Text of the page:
Don't hold your breath for the MCU to get around to those, though, especially as Ragnarok's trailer shows the hammer's destruction at Hela's hands.
2 His intellect
Considering the fact that Thor is usually portrayed as an impetuous warrior in the movies, you'd be forgiven for thinking that he isn't the sharpest tool in the Avengers shed. However, Thor Odinson has proved himself very capable on the academic front in the comics.
Firstly, his rise from medical student to renowned surgeon in his time as Donald Blake must be recognized. Since his time as the good doctor, Thor is said to have remembered all his medical training from the decade he spent on Earth.
One of the reasons why Thor is so successful in battle is that he's a master tactician, able to identify enemy strategies and weakness and exploit them, winning victories over seemingly insurmountable odds.
Thor has also learned a great deal about Earth's advanced technology from watching Tony Stark work and is knowledgable enough to modify it to suit his needs. While he's nowhere near Stark/Banner/Pym levels, he's no slouch when it comes to fancy book learning.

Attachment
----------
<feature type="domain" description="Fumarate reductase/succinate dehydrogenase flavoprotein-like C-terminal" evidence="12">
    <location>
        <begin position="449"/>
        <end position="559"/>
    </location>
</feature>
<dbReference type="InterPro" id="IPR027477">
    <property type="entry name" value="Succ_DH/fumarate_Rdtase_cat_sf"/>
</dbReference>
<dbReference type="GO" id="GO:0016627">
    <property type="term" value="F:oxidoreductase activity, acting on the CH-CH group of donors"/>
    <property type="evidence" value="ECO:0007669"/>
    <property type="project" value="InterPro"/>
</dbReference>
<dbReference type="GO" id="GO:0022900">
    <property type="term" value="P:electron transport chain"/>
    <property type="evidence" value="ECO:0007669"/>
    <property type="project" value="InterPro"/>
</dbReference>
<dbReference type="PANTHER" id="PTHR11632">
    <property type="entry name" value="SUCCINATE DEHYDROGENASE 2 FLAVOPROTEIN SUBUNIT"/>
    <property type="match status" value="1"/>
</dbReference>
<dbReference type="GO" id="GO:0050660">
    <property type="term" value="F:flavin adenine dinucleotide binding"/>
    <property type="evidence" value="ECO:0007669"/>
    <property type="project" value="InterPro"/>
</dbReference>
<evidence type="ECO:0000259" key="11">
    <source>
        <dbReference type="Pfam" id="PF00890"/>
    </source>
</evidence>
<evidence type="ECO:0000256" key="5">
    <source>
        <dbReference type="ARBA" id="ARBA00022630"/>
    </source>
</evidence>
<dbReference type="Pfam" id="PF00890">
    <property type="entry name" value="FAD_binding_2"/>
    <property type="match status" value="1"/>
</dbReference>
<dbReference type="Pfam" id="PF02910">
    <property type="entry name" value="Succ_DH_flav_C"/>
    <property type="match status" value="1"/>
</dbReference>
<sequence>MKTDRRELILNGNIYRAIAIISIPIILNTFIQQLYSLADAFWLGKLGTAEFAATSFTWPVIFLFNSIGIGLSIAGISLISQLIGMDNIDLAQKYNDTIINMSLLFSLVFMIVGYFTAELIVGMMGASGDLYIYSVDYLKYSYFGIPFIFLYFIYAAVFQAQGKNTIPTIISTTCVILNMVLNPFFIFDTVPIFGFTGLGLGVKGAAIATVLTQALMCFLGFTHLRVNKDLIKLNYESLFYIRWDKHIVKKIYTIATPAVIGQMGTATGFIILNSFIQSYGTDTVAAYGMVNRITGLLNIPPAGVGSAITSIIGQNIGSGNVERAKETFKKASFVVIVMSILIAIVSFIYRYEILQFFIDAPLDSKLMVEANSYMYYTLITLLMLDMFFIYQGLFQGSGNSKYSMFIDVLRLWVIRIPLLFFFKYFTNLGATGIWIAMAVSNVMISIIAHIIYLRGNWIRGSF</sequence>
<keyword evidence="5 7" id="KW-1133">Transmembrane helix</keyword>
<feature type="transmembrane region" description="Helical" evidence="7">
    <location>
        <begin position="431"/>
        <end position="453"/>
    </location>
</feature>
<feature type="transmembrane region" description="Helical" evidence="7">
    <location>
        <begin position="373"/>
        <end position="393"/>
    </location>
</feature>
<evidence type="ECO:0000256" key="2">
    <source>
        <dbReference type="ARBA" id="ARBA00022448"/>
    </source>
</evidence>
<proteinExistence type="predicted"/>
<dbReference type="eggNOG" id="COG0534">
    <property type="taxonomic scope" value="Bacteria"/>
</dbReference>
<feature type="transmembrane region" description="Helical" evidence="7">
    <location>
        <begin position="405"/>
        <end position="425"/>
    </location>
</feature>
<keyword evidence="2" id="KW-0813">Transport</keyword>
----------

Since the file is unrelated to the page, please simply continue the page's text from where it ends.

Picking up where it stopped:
1 He can't fly without Mjolnir
As we all should know by now, Thor flies by whipping Mjolnir around his head and casting it vast distances while holding onto the strap. This rings true for the majority of his appearances, but the God of Thunder has been shown to be capable of flight without the assistance of his trusty hammer.
In several of the early Jack Kirby era stories, Thor was shown to swoop through the skies like Superman. He levitates unaided in a battle with Storm in Contest of Champions II #3 and in the Infinity crossover event, he also took to the skies without Mjolnir.
Whether he can fly without Mjolnir or not seems to depend entirely on the writer, but while modern lore states that he can't, there have been multiple instances where he has. Considering all of the conflicting information, it'd be easy to state that Mjolnir is his only way of slipping the surly bonds of Earth-616. Having said all that, it has to be said that Thor looks way more badass flying with a hammer in his hand.
Can you think of any other facts that everyone gets completely wrong about Thor? Let us know in the comment section!